CHEVROLET NCS AT DAYTONA 500 MEDIA DAY – Alex Bowman Media Availability Quotes

If a Ford or Toyota is behind you in the Duels, are you going to get nervous because they have a new car?

“Yeah, I think those are just situations we have to learn from. Talladega (Superspeedway), for example – I could accept pushes really well from Chevrolet’s, and then when I tried to lead the top lane and accept pushes from the No. 4, I was out of control. So it’s kind of the opposite of what you would think with how flat that nose was versus ours.

I think with new cars from other manufacturers, you just have to get pushed to learn and know how our cars are going to react. So it’s just things we’re going to have to learn through the Duels, through practice and then through the Daytona 500.”

Obviously winning the pole is a big thing here and you have several of them. Do you guys have any internal bets or fun stuff going on that we don’t know about on who gets the next one?

“Obviously it’s really important for Mr. Hendrick and everybody at Hendrick Motorsports. It’s bragging rights, right? They can show who built the fastest car coming down here. So yeah, looking forward to hopefully having a shot at it. Obviously have no clue what to expect, but we want the pole for Mr. H and everybody at Chevrolet.”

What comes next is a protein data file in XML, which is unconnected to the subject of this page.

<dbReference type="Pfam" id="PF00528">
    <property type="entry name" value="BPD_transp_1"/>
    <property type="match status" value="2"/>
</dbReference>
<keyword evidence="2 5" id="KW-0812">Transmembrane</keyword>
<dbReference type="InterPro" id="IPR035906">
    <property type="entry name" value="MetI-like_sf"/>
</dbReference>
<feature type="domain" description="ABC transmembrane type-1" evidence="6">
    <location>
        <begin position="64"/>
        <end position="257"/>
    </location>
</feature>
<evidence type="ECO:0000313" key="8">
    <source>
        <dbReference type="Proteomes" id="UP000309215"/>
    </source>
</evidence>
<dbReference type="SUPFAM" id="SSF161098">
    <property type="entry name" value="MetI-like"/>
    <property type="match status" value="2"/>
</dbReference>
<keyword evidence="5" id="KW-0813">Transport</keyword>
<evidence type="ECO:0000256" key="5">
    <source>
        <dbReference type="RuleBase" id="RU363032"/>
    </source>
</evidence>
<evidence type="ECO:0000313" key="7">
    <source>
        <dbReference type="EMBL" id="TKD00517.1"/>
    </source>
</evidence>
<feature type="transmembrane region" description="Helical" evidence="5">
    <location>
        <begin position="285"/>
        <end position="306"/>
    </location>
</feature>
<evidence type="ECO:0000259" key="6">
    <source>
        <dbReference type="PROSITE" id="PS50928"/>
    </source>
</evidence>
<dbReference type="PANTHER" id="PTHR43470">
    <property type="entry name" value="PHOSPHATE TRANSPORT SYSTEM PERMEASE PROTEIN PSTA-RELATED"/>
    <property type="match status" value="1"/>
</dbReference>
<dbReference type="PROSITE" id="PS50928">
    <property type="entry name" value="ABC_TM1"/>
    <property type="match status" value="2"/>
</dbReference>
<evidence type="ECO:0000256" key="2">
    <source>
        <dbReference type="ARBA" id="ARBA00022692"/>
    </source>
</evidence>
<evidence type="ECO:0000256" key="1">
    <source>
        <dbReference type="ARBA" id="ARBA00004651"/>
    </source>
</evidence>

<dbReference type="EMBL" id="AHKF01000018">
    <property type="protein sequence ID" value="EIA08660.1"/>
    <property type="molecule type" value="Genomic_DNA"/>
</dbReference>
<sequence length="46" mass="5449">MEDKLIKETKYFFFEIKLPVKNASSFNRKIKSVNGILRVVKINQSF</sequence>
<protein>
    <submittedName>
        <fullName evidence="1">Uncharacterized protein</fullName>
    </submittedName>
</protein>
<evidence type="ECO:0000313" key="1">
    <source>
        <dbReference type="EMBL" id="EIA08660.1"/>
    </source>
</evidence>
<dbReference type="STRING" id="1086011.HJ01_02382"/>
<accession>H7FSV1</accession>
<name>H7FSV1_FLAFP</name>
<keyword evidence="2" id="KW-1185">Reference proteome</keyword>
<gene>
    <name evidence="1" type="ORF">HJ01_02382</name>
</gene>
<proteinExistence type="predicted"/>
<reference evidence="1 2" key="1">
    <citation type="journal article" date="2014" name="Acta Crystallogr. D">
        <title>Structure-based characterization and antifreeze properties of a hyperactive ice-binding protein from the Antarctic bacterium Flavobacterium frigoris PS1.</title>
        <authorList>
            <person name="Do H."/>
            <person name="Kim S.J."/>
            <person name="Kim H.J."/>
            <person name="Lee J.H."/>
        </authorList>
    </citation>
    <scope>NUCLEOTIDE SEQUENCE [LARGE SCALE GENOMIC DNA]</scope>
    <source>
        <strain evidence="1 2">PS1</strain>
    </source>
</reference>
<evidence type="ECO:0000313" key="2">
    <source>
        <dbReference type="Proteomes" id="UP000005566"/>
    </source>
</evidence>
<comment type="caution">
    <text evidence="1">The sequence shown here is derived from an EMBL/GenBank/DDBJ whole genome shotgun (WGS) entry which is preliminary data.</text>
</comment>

You talk about how important that is, as far as the process of switching over from the qualifying to the race. With standardized parts with the Next Gen car, do you have to give up something for the race in order to maximize qualifying, or is it case where practice afterwards lends you to make the changes that you need to make?

“Yeah, I don’t think you give up anything for the 500, but you do give up things for the Duel, for sure. I think last year, I thought my car was going to drive OK. I made it to like turn four on the first lap before I realized my car was not going to drive OK. You definitely give things up for the Duel, but you can get that all back out of it for the 500. Hopefully we’re on the front-row tonight, but if not, we’ll go from there.”

It’s been quite a while that a Hendrick Motorsports car has gone to victory lane in the Daytona 500. How much have you heard about that, if at all, within the organization?